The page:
A la tienne/Etienne
Check out the bottom of this post for a whole list of other possibilities!
Then came the challenge of finding a great phrase for a Brain Break to mirror Annabelle's Chocolate hand game (she explains it, with photos, here on her blog). There aren't many four syllable French words, so I turned to expressions. Here are some possible ideas:
boîte à conserves
pâtisserie or boulangerie
What other attention grabbers or French-specific Brain Breaks do you have? Please share!
After playing around with the idiomatic expressions with names that I listed above, I moved on to general expressions that I though could transfer to the classroom. Here is what I came up with:
qui plus sait/plus se tait (I like this one because of the meaning behind it!)
crème de la/crême
après la pluie/le beau temps
occupe-toi/de tes oignons
laisser les bons temps/rouler
chose promise/chose due
le temps/c'est de l'argent
pas de nouvelle/bonnes nouvelle
petit à petit/l'oiseau fait son nid
quand le chat n'est pas là/les souris dansent
qui va à la chasse/perd sa place
plus on est de fous/plus on rit
qui se ressemble/s'assemble
tel père/tel fils
on est tous/dans le même bain
un sou/est un sou
l'erreur/est humaine (or, divided differently, l'erreur est/humaine)
l'union fait/la force (or, divided differently, l'union/fait la force)
quelle/salade (I'm not sure how I feel about this one, I think the fact that the teacher's call is only one syllable could be challenging.)
These expressions could also be used as passwords à la Bryce Hedstrom, and incorporated into class in a plethora of ways.
I'm really excited to use lots of rejoinders this year. There are some great blog posts out there on this idea, especially by Bryce Hedstrom and Grant Boulanger, two incredible teachers who have been instrumental in stressing the importance and usefulness of the concept of rejoinders. I've seen these short phrases quite a bit here in Brattleboro at Express Fluency, and want to make a concerted effort to incorporate them into my classroom and make them part of the classroom culture. I believe that in arming the students with short, common expressions in French, I can cut down on the amount of English spoken but also empower the students to feel confident expressing themselves in French.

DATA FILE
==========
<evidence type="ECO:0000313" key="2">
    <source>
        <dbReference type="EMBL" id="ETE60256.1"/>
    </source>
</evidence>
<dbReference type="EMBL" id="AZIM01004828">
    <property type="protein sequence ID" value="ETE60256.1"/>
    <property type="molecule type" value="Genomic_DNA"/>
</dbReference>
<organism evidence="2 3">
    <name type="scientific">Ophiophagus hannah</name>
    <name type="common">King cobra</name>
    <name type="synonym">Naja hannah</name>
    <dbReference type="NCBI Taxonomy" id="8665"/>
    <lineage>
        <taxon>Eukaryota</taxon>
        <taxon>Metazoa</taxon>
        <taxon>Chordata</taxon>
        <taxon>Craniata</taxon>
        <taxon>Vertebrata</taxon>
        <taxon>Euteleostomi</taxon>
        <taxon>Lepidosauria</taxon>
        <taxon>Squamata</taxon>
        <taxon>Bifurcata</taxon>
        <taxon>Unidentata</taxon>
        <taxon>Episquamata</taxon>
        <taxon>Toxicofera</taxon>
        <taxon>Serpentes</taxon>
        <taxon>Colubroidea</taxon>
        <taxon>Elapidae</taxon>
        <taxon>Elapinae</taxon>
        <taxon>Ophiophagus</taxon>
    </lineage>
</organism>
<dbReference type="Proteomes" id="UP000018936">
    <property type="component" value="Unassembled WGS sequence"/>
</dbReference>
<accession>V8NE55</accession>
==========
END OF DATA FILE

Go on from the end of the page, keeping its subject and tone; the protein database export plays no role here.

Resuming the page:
Sooo...I started thinking about it, and had a lightbulb moment: combine these great expressions with some fantastic images-bitmojis!
Examples of my bitmoji rejoinders
(see all of them here; it's a view-only image, but you can make a copy for yourself!)
For those of you who don't know bitmojis, it's a personalized emoji that you create. Check them out here! You choose hair color, facial features, skin tone, outfit, the whole she-bang! Then you can filter through the categories to find a particular image that fits an emotion, situation, or thought. Here are some examples of my favorites. Bitmojis are most often used on mobile devices, but you can now put use them on a laptop or desktop computer.
You can download a bitmoji extension to Chrome to allow you to access your own bitmoji library. A little green smiley face appears in the upper right corner of your browser window. Click the little face and then browse through their categories, or search a specific word. You can then copy and paste into other documents or email messages.
Not only are bitmojis ubiquitous with our students (ergo, I'll be wicked cool for using them), they are fantastic images! Make your own bitmoji, and let your rejoinder imagination run wild!
PS-I decided that I am going to choose only 10 or so to have up posted at the start of the year. I am hoping I'll have my act together enough to be able to pull them out as the year progresses, introducing them organically as they fit classroom situations.
Allison Litten, the 2019 VFLA TOY, teaches French at the Marion Cross School, a public K-6 school in Norwich, Vermont. This is her twentieth year teaching, and seventeenth at Marion Cross.